As I stated in my report dated May 31, 2013, Every Day Is Independence Day For CPAs, Longwei Petroleum is indeed a thriving business that was defamed by short seller Jon Carnes, AKA Fatty Boy Carnes, and his gang at GeoInvest.
A preliminary settlement was reached on 2/9/16 after a costly three year legal battle. Toups, Cole and DeCiccio will pay $1.34M for understating Longwei's assets by $32M, due to an unrecorded investment in a tourism company. Overstating assets, not understating, is fraud. Understating assets is negligence and a bonus to shareholders as it increases equity. Longwei will pay zero, as their sales were correct as filed.
GeoInvest claimed that Longwei overstated their sales by a factor of 800 times. GeoInvest reported the sales of Longwei Economy and Trading, a subsidiary that consists of a few gas stations, and omitted the sales of the main company, Longwei Petroleum. Here is an excerpt from court proceedings:
MR. COSTANTINI (attorney for auditor): One is that a tax official said that the tax filings in China did not match the filings with the SEC. First of all, different company. Didn't say this about Longwei Petroleum, but said it about Longwei Economy & Trade, which is a subsidiary, but there is no explanation of the relationship between the two at any place in the complaint.
More from court proceedings dated April 24, 2014 (See 173 Transcript of proceedings, pages 5-6, from link).
MR. COSTANTINI: What I am going to do is address each 8 of the signs of fraud that your Honor cited in his opinion. 9 One sign of fraud that your Honor cited was that 10 Longwei was more successful than other companies. And you 11 asked me, what is the auditor's duty and obligation to compare 12 how they do vis-a-vis their competitors and other companies, 13 and there is no obligation, nor is there one stated in the 14 complaint. Indeed, other district judges have concluded that 15 there is no obligation. And a number of not only district 16 judges, but the Second Circuit itself in Chill said that this 17 factor, even if true, is not a red flag. That was the first 18 red flag that your Honor pointed to. 19 The second red flag that your Honor pointed to was an 20 undisclosed $32 million investment in a tourism business. But 21 the complaint doesn't allege that the auditors knew of that 22 investment. And it's an off-the-book transaction that's not in 23 the financial statements. Maybe it's something the auditors 24 should have caught. But that would be simple negligence. That 25 would not be a fraud. And, indeed, if it was known, it would SOUTHERN DISTRICT REPORTERS, P.C. (212) 805-0300 Case 1:13-cv-00214-RMB-RLE Document 173 Filed 04/24/14 Page 5 of 27 E4EMLONC 6 1 have inflated the financial statements even more. They would 2 have had a greater balance sheet by adding $32 million in 3 investments. 4 THE COURT: But it wasn't a fraud. 5 MR. COSTANTINI: That's what I'm saying. It could not 6 possibly be a fraud. But even if it was a fraud, there is no 7 allegation that the auditor knew about it. 8 The third point that you make, and I think is the one 9 that requires the most discussion, is the fact there is a short 10 seller report six months after the last audit, the date of the 11 last audited financial statements, and that short sell report 12 suggested that facilities were idle and made other negative 13 statements. And you have to have a basis to go back with that 14 short seller report and say that must have applied when the 15 audits were being conducted.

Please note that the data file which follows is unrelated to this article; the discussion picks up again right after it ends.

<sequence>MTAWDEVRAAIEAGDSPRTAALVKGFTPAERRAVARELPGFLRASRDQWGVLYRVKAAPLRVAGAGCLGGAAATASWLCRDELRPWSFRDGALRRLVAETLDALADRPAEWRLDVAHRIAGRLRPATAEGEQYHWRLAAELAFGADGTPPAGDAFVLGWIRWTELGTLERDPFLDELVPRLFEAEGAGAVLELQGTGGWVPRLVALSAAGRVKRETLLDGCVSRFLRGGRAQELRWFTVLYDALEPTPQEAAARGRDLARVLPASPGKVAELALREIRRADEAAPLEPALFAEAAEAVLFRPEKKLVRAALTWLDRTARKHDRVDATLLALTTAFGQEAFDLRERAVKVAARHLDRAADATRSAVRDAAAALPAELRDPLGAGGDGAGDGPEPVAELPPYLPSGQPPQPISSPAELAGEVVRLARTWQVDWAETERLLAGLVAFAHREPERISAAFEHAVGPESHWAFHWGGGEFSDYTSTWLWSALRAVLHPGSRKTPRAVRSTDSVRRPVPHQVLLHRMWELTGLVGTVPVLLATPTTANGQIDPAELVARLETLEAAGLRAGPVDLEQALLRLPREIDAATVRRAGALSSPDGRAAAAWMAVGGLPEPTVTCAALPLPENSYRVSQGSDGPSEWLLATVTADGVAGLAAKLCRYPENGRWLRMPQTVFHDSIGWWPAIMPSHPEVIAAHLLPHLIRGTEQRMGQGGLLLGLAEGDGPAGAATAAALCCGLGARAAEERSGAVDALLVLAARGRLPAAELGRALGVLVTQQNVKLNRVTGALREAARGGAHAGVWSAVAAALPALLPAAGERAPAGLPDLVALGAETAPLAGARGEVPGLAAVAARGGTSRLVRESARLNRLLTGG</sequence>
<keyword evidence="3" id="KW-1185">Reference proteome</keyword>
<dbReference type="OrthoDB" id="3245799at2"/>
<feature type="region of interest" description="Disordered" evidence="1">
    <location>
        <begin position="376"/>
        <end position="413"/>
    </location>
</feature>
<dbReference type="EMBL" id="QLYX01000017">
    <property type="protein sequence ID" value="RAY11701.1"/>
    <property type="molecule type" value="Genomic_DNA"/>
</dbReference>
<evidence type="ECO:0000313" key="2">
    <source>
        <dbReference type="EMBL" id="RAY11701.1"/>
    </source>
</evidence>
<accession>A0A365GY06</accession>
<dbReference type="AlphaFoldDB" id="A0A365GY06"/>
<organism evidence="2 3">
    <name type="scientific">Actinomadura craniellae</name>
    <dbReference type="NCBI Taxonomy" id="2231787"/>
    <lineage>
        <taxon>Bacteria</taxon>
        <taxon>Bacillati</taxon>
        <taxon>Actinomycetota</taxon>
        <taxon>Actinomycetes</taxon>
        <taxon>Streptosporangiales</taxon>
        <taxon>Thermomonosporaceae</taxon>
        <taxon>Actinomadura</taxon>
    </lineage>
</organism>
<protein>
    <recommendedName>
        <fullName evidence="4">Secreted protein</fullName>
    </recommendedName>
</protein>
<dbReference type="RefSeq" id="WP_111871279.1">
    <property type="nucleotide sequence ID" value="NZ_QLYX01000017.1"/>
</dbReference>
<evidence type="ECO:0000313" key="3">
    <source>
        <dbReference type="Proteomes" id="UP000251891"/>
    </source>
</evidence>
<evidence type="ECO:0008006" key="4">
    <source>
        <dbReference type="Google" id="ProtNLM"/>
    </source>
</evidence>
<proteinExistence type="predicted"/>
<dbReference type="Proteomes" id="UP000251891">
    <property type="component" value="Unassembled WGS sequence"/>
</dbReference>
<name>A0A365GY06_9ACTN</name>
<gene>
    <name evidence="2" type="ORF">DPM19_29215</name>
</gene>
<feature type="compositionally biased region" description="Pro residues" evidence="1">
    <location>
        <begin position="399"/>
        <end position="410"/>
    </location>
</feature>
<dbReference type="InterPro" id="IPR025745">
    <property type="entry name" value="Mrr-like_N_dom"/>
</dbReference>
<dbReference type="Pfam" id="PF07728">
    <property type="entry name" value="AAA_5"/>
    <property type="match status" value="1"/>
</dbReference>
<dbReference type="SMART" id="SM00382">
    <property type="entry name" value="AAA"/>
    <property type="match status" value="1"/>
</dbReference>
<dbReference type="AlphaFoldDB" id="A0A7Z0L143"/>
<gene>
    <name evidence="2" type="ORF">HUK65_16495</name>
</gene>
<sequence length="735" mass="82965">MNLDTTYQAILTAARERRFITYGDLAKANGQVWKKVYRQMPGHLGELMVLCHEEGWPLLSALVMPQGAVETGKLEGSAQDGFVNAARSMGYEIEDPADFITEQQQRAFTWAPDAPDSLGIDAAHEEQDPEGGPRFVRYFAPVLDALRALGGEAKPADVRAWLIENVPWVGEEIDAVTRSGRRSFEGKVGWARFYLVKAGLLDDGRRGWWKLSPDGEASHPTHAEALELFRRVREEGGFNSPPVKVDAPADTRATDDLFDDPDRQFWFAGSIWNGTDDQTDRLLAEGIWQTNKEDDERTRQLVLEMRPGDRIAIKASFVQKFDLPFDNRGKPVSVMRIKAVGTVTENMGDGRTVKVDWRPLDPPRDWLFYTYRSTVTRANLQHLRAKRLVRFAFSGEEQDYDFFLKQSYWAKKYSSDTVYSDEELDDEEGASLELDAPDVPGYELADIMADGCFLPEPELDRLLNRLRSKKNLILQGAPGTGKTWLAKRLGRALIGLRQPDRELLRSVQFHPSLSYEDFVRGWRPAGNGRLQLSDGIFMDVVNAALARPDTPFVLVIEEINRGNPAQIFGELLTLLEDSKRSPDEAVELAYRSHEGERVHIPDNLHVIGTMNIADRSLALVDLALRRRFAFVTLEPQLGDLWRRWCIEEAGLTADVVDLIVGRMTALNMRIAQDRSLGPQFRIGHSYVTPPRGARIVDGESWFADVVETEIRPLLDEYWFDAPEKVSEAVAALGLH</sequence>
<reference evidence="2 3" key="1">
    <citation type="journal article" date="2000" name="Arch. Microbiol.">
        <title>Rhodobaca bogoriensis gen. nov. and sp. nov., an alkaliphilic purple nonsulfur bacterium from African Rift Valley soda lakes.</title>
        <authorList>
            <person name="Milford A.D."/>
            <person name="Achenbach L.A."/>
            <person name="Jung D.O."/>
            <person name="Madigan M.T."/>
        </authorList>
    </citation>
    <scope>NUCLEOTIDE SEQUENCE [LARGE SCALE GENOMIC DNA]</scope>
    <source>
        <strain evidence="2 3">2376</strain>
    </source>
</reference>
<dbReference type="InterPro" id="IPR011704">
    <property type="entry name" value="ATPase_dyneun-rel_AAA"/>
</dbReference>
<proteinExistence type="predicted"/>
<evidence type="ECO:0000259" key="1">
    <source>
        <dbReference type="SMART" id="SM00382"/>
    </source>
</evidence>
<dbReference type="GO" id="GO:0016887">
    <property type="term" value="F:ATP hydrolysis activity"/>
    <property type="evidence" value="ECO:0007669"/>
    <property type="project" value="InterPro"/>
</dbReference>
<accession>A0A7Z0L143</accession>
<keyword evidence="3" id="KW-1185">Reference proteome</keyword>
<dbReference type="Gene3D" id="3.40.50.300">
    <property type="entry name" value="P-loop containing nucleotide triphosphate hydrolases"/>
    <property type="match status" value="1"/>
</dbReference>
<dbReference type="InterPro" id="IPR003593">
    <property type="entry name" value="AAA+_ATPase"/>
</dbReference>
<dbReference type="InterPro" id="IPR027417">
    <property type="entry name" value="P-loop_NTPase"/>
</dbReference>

The current book value of Longwei Petroleum is about $6.50 per share. Their July 2016 Facebook article (see 4, 5 below) indicates that the "government-guaranteed" gross profit margin will not affect their net profits. In fact, net profits may increase as companies buy more oil during times of low prices.
4. Price target of a high-dividend-paying company can be determined by the magnitude of yield, or percentage of annual dividend divided by stock price. A yield between 5% and 7.5% is applicable to Longwei since it has a strong balance sheet, a projected growth rate of 15-20%, and a simple business with government-guaranteed margin.
5. Using a dividend of $0.30 and a yield of 5%, Longwei's upper-bound price would be $6.00 if remained listed. Based upon a dividend of $0.30 and a yield of 7.5%, Longwei's lower-bound price would become $4.00 if remained listed.
The Facebook article states that they have unreported income of over $250M over eleven quarters, as of July 2016. They had planned on paying an annual dividend of $.30, but GeoInvest's article beat them to the punch. After all, put options have a limited shelf life.
Longwei still has this lawsuit, which I understand is back in play.
To top it off, the Geo gang is still short millions of Longwei shares. Frankly, I don't think they have enough money to cover their shares, considering that there are only a few million ADRs in the US. Carnie is hiding out from the US authorities in Canada, but he may now have to move farther into the woods to hide from the broker and financial regulators. When news of the settlement hits, this should get very interesting.
Disclosure: I am/we are long LPIH.